Just finished a study guide to Karen Armstrong’s new book, Twelve Steps to a Compassionate Life, which we are going to look at in Lent at Holy Trinity, Stirling. (I’ve uploaded it on to our website here if you’re interested.) It was a bit of an effort, boiling down 209 pages to 12, for 5 sessions, but it makes you think about what her essential point is.
Armstrong is desperate to counter fundamentalism and intolerance, war and persecution. She has already done marvellous work in the area of inter-faith relations, trying to get us to think openly about religion. Now, she wants to take the best essence of all religions and show that they agree – and the basis of this is, she says, the Golden Rule: ‘Always treat others as you would wish to be treated yourself’.
There are wonderful insights from the different religious traditions, and exercises in compassionate thinking, based heavily on Buddhism. She looks at compassion radiating out in concentric circles from the self, to those nearby, to others we may dislike and then finishes with ‘love your enemy’.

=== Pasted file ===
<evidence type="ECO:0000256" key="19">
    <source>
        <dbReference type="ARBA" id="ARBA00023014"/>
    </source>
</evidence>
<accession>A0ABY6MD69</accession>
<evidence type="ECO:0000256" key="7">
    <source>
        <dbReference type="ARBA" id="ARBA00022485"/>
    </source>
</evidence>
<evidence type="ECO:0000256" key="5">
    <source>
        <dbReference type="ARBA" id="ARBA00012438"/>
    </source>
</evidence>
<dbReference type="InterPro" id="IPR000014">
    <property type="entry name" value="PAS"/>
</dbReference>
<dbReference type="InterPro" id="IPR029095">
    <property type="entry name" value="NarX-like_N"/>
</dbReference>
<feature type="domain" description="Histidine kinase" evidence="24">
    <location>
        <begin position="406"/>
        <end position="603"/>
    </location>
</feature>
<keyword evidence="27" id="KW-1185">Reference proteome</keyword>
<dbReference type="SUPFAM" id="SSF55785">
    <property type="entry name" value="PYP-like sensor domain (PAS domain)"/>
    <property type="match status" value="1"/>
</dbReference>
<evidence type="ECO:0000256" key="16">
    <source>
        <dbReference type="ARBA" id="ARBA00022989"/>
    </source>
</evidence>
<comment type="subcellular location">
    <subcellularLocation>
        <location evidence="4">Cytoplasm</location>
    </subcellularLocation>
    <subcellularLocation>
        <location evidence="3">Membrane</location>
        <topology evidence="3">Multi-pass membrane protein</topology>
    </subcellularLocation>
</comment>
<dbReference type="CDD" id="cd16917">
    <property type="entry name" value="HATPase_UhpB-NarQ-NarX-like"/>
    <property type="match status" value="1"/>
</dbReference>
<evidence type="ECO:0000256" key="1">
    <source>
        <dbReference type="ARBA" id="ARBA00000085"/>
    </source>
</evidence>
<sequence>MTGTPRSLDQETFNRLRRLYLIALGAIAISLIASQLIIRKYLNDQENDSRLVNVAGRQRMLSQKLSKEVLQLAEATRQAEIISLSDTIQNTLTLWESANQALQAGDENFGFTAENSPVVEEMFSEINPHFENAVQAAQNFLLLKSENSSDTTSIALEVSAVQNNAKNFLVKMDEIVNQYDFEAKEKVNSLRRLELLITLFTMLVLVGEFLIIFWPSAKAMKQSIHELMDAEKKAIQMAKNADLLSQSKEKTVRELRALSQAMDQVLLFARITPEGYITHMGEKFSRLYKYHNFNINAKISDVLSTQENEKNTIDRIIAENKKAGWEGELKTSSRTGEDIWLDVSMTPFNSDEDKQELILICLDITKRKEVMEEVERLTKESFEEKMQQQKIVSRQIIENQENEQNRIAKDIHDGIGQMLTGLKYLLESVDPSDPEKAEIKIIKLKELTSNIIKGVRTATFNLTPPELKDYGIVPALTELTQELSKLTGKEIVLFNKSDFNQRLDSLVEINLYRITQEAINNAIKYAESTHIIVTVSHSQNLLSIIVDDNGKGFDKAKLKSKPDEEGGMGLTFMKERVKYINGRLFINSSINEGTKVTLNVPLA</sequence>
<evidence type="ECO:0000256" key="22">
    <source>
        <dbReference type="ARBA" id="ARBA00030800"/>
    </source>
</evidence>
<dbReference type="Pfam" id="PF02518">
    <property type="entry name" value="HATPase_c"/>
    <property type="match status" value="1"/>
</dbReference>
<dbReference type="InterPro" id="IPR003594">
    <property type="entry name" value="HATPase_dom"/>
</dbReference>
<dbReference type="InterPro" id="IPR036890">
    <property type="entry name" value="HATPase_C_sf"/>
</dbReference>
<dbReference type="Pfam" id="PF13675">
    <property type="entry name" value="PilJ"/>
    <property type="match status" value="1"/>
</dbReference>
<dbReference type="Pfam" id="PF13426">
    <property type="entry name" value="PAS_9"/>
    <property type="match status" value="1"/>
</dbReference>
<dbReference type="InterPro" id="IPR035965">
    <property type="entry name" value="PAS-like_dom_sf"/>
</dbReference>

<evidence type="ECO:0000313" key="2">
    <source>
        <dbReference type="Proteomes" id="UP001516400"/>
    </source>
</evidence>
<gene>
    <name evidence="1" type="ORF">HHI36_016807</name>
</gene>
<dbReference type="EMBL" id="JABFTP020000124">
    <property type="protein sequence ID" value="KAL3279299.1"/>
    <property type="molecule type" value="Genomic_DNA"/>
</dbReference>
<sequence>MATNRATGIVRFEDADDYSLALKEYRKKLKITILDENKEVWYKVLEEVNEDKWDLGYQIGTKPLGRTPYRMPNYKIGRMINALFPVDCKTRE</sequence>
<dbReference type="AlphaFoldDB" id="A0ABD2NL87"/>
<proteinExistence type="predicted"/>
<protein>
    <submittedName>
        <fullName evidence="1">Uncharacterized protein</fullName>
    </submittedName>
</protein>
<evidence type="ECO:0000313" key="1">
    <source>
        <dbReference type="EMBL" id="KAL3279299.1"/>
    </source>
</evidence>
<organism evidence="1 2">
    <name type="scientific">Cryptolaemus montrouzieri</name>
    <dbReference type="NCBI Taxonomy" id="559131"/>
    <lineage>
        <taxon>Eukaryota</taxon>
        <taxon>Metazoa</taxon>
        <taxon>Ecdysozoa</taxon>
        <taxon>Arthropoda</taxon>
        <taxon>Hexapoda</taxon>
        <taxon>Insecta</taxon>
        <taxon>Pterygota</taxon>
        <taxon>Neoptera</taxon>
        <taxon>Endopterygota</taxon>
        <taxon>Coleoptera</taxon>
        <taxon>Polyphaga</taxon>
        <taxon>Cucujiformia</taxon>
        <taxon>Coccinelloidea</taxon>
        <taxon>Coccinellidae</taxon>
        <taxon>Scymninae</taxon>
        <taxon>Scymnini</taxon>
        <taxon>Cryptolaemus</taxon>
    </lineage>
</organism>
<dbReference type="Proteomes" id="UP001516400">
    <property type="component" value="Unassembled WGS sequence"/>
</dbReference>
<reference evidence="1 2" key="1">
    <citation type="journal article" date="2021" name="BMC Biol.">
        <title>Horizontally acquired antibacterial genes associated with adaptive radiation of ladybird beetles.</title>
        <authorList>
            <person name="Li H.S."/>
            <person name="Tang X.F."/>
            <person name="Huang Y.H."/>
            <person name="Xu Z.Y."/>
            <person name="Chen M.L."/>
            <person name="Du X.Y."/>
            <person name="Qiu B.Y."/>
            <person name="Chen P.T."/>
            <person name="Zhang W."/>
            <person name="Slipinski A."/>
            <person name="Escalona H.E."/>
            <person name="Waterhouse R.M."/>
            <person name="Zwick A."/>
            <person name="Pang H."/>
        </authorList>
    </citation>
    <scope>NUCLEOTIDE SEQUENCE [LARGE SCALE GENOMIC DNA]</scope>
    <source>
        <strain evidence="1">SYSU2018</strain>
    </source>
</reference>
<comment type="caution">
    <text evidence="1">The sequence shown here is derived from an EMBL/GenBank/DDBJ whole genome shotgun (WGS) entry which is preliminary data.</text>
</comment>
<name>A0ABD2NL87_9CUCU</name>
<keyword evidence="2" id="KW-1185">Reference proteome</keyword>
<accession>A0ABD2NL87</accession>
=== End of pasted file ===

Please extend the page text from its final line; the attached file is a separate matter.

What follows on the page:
I guess my main question to her is: should we be compassionate because (as she suggests) it makes us more peaceful and content and stops wars and their damage to us, or because we follow a divine person who calls us to be compassionate? That is: is compassion a strategic move to make our lives better, or something that takes over our hearts as God’s love grows within us?
It’s to do with the ultimate motivation for our moral behaviour. If we talk about strategy, or rules, or benefits, they can always be challenged by a ‘better’ strategy or rules and so on. If we follow a person and are moved by love, we may be compassionate because that is simply who we have become – whether it ‘benefits’ us or not.
I need the discussion group to help me think through this! Roll on Lent.